With these abysmal numbers, what are the two national parties playing at when they talk as if they have women’s safety all sorted? It is merely a continuation of “our daughters/mothers/wives/sisters” quotes or the more ubiquitous “our women” dialogues. Hence the PM announcing in London during his April visit that, “A rape is a rape. How can we tolerate this exploitation of our daughters?” This familial register would have been vaguely tolerable if it hadn’t been, to date, his only reference to the Unnao and Kathua rapes that shook the country up and he didn’t even refer to these crimes by the names that India knows them. Only the UK has been the recipient of this generalised concern porridge.
For the record, Mr Modi, I would like to excuse myself from having to be your daughter or from being related to you in any way. But does that mean I have to excuse myself from laws and policies that ensure my safety as well? Because those are the only women you seem to want to keep safe. Dalit (as in the case of Unnao) and Muslim girls (as in the case of Kathua) can please excuse themselves.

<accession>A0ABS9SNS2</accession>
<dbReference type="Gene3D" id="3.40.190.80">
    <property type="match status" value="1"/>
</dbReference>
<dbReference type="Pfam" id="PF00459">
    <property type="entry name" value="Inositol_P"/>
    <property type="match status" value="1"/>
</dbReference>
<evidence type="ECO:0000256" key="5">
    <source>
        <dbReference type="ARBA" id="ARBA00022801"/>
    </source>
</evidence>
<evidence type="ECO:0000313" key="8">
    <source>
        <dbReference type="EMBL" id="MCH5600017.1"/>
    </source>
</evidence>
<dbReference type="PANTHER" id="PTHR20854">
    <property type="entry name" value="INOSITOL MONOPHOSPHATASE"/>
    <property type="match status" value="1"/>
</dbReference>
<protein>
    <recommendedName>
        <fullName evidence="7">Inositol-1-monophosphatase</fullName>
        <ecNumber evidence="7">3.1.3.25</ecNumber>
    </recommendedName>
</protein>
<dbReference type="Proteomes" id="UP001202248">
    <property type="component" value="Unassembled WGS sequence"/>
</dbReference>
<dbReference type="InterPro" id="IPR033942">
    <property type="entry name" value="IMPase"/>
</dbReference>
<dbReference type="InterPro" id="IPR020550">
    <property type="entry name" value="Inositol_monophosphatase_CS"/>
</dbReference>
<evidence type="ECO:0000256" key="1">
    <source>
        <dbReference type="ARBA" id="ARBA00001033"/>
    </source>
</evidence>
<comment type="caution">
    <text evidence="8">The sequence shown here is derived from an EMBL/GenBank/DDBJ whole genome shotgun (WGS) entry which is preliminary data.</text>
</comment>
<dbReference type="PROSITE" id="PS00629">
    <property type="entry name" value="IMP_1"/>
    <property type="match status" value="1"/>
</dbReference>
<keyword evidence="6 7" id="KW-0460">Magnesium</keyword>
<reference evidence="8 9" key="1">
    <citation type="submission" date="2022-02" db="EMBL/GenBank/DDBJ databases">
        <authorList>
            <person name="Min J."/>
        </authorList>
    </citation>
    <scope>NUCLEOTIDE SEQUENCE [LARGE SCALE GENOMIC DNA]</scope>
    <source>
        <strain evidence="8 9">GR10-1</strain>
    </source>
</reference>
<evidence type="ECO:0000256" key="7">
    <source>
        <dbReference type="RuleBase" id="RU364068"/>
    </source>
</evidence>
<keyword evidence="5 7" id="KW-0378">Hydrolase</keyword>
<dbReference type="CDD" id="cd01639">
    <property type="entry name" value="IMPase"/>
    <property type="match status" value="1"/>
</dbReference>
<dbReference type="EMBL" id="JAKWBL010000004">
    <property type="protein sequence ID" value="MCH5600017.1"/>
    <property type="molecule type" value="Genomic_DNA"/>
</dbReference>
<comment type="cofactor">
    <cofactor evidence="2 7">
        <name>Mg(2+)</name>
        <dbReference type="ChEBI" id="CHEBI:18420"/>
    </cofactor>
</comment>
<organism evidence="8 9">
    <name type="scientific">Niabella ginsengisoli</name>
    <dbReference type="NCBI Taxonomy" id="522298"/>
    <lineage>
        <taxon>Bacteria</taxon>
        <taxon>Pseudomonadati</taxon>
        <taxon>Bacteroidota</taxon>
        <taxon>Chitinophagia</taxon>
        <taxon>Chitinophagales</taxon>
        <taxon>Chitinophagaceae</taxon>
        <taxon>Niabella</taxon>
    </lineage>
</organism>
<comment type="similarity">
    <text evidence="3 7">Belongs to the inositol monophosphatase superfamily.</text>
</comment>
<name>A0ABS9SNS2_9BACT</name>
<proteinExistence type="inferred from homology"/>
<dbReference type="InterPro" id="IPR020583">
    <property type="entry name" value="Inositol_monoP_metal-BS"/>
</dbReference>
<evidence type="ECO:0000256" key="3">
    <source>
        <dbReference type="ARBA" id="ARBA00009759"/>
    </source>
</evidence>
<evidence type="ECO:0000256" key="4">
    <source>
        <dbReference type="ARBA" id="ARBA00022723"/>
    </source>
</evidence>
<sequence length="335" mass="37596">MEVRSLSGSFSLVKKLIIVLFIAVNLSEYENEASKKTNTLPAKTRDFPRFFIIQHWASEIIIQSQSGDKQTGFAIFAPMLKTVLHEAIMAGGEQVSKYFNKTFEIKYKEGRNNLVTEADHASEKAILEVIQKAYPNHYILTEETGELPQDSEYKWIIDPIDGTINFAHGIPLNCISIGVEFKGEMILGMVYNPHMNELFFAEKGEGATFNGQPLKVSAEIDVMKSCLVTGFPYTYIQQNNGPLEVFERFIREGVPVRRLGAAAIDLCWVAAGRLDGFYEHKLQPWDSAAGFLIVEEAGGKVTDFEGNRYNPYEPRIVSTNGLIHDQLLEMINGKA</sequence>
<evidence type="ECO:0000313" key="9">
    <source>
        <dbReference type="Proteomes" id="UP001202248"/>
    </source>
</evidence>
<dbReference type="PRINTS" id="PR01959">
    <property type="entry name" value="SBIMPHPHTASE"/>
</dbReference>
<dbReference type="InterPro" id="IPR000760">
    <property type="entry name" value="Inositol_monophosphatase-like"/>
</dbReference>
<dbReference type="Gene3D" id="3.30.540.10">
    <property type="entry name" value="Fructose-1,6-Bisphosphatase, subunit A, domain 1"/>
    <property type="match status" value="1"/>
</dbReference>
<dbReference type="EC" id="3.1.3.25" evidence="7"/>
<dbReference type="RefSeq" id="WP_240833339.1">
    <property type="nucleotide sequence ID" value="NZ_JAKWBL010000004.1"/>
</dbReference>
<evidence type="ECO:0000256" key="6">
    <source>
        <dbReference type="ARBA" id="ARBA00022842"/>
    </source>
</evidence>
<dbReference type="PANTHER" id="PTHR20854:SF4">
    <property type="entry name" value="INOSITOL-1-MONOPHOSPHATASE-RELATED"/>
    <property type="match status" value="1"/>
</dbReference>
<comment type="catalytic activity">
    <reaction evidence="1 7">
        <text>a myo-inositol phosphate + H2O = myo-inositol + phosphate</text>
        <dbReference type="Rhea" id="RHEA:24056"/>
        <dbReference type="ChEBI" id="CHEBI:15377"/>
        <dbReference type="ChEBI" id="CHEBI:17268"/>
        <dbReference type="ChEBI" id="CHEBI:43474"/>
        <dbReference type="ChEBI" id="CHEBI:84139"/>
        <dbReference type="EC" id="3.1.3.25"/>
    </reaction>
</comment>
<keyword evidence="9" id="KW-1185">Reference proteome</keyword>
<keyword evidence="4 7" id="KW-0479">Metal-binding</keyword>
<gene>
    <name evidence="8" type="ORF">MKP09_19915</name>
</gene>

But then again, why listen to me or women activists across the country when our male politicians remain so confident of their manels’ abilities to pass policies and laws about women’s safety? In February, Gandhi announced that his party would get the Women’s Reservation Bill passed in Parliament once it comes to power at the Centre. In 2017, news reports suggested that the BJP government would be considering bringing the Bill in Parliament. The Bill calls for 33% reservation for women in the Lok Sabha as well as the state assemblies. That’s far larger than the single digit percentage of women candidates either of the two parties has put up in Karnataka. They wouldn’t even hit the mark if the numbers were combined.
Which brings us to #WhyNotHer.